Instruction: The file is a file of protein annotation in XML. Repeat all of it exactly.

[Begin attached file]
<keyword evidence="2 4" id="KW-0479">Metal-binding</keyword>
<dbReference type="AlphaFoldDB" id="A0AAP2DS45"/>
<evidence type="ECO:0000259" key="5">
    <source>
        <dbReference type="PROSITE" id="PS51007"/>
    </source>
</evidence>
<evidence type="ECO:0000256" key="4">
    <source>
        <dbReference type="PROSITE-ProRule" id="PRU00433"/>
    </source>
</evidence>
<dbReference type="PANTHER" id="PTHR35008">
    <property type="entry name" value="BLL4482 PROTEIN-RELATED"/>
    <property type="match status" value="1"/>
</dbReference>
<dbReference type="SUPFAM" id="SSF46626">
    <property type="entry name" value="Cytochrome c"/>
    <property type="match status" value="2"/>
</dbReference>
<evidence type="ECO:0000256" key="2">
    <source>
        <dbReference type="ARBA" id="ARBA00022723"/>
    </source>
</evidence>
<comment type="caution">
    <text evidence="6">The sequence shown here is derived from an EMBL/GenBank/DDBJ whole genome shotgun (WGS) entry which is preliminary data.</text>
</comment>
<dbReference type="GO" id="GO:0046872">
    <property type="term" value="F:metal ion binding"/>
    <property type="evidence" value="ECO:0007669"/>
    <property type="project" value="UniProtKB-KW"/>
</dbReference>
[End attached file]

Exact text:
<keyword evidence="2 4" id="KW-0479">Metal-binding</keyword>
<dbReference type="AlphaFoldDB" id="A0AAP2DS45"/>
<evidence type="ECO:0000259" key="5">
    <source>
        <dbReference type="PROSITE" id="PS51007"/>
    </source>
</evidence>
<evidence type="ECO:0000256" key="4">
    <source>
        <dbReference type="PROSITE-ProRule" id="PRU00433"/>
    </source>
</evidence>
<dbReference type="PANTHER" id="PTHR35008">
    <property type="entry name" value="BLL4482 PROTEIN-RELATED"/>
    <property type="match status" value="1"/>
</dbReference>
<dbReference type="SUPFAM" id="SSF46626">
    <property type="entry name" value="Cytochrome c"/>
    <property type="match status" value="2"/>
</dbReference>
<evidence type="ECO:0000256" key="2">
    <source>
        <dbReference type="ARBA" id="ARBA00022723"/>
    </source>
</evidence>
<comment type="caution">
    <text evidence="6">The sequence shown here is derived from an EMBL/GenBank/DDBJ whole genome shotgun (WGS) entry which is preliminary data.</text>
</comment>
<dbReference type="GO" id="GO:0046872">
    <property type="term" value="F:metal ion binding"/>
    <property type="evidence" value="ECO:0007669"/>
    <property type="project" value="UniProtKB-KW"/>
</dbReference>